And this disconnection from our true self also underlies disconnections with others in our lives. It truly affects the experience of our health and life overall, as well ascertainly our wellbeing, our family, our creativity, our interpersonal interactions. It’s, what’s at the root of that cliche midlife crisis, I think, or perhaps just the general malaise so many of us feel, and to be clear, this lack of authenticity, isn’t just happening in midlife. In fact, I would say it’s happening even earlier in our young people who are facing so many more barriers to expressing their true selves with the pressures of our social media driven world.
Christine Okezie (7m 55s):
Now there’s no shortcut to living as your authentic self. It requires a conscious commitment and genuine inner work. And to be clear, living authentically is not an all or nothing proposition. We can’t always be living a hundred percent authentically, a hundred percent of the time. It’s an endeavor. It’s a lifelong journey. And certainly it’s always changing, because life is well, life is all about learning about ourselves, right? We’re continually challenging old beliefs sorting through our baggage. Yeah. The thing is authentically is about learning to face our fears and our doubts.
Christine Okezie (8m 37s):
Being able to reach deeply within ourselves And find out what makes our heart sing. What makes our spirits soar. It’s finding where our authentic self, our true self feels the most alive, the most free, And then having the courage, to live from this place. So what’s the antidote. Well, the antidote actually is that we need to surrender to the truth that you are already innately whole enough and complete, and truly nothing that you do per se can add to that.
Christine Okezie (9m 17s):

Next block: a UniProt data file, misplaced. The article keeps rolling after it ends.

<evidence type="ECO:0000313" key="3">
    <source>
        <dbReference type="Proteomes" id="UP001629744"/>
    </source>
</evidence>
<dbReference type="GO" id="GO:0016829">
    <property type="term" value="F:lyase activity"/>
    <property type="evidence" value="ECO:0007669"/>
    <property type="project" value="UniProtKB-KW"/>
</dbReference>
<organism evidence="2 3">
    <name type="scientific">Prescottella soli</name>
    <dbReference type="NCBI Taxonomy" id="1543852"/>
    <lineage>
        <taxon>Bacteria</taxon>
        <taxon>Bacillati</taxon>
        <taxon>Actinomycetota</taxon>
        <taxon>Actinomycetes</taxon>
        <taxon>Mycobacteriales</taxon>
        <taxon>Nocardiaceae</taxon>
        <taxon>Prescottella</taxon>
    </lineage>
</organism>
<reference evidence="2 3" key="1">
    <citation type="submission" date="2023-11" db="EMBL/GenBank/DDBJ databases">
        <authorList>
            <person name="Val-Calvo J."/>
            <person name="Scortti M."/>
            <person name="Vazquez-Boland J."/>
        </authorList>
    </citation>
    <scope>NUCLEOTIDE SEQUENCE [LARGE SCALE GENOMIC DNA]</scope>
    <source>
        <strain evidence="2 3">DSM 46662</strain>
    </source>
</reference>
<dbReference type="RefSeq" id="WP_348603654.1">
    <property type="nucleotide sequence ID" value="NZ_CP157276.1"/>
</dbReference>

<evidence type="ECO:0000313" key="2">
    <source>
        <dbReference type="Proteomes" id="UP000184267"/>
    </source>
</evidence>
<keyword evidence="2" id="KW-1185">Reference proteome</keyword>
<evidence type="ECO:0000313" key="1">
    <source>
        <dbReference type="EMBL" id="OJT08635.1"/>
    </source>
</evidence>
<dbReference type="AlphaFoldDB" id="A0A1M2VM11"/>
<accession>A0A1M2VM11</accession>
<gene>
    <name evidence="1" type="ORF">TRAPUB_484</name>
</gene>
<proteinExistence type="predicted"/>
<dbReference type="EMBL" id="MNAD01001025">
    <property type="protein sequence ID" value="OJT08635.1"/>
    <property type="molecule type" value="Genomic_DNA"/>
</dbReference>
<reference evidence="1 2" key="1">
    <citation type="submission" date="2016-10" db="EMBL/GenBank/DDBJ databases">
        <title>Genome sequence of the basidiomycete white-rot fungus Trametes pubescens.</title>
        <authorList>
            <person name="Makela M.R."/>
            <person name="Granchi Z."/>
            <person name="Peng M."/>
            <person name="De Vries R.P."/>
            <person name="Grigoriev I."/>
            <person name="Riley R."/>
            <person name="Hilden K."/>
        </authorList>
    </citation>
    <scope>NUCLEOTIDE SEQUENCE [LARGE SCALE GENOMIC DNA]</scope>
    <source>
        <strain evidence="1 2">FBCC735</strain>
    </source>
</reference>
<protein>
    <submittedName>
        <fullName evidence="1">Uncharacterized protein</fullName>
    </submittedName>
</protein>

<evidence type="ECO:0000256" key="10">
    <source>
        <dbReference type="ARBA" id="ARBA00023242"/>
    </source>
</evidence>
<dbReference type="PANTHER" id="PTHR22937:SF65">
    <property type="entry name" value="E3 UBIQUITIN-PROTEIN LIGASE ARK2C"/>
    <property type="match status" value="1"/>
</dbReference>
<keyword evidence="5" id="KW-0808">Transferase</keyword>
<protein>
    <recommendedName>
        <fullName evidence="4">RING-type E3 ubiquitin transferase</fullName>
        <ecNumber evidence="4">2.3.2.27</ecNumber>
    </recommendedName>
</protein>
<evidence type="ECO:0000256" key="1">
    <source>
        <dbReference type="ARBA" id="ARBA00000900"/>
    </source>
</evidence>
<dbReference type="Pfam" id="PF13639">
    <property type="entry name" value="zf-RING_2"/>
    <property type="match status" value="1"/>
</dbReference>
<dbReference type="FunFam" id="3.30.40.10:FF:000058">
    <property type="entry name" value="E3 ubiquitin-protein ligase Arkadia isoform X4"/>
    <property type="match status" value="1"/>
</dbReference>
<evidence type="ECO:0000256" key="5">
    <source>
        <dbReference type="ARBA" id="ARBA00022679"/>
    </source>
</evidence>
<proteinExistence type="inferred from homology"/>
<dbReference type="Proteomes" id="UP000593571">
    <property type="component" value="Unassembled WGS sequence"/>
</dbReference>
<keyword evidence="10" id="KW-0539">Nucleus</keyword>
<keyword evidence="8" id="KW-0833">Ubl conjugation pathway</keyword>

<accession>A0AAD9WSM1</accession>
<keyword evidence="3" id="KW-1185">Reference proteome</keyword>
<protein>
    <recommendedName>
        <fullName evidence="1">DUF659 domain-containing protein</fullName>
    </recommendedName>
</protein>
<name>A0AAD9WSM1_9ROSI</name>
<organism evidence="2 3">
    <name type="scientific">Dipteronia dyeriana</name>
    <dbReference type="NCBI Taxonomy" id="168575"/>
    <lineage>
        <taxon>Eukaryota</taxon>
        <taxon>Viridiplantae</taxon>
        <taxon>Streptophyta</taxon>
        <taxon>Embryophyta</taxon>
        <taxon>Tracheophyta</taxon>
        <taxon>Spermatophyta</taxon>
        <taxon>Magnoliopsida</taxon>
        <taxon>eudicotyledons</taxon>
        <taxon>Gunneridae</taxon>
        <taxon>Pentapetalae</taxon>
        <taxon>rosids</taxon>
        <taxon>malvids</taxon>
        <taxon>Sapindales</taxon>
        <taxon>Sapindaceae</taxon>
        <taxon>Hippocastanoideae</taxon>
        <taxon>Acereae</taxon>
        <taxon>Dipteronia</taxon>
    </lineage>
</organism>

But first we have to do the work of peeling away, all the layers of unworthiness fears and insecurities, all these things, these lower vibrations, that distort the perception of who and what you actually are. The path of living more authentically as your true self begins with awareness. And this awareness creates the space to shift our energy, to shift our consciousness and nurture the most important relationship in our lives. And that’s the relationship with ourselves.
Christine Okezie (9m 57s):
Now, in my experience, this is best cultivated through mindfulness and self inquiry in combination with mind-body practices such as yoga and meditation, but you can begin to ask yourself some important questions. Like, Where am I self-sabotaging in my life? Who do I think I need to be, to feel worthy, acceptable, lovable? Where do I hold back from sharing my thoughts, feelings and beliefs in my relationships, What are the things that make my heart sing and what keeps me from actually doing them?
Christine Okezie (10m 43s):
Where can I forgive myself? And finally, I think a beautiful clarifying question to ponder is what is my soul trying to tell me now, this type of self-reflection is done from a place of tenderness and compassion as you sit and perhaps journal later with these questions, we want to notice the feelings that arise in our bodies. We want to observe any corresponding, physical sensations. We want to be curious, welcoming, and kind. Now I’ve been a seeker for the last 10 years, and I’ve done my fair share of inner work, but I want to share that for me, the ultimate doorway to connecting to my authentic self came from the practice of Kundalini, yoga and meditation.
Christine Okezie (11m 36s):
These tools helped me contact a capacity within myself that guides me to feel an inner peace. And in fact, the practice of Kundalini yoga and meditation is actually known as the Yoga of Awareness because it gives you these powerful tools so you can start to learn how to trust your inner knowing, how you can confront repressed fears, unexpressed, pain, how you can explore and elevate who you are at your very core, underneath all the layers of conditioning and experience.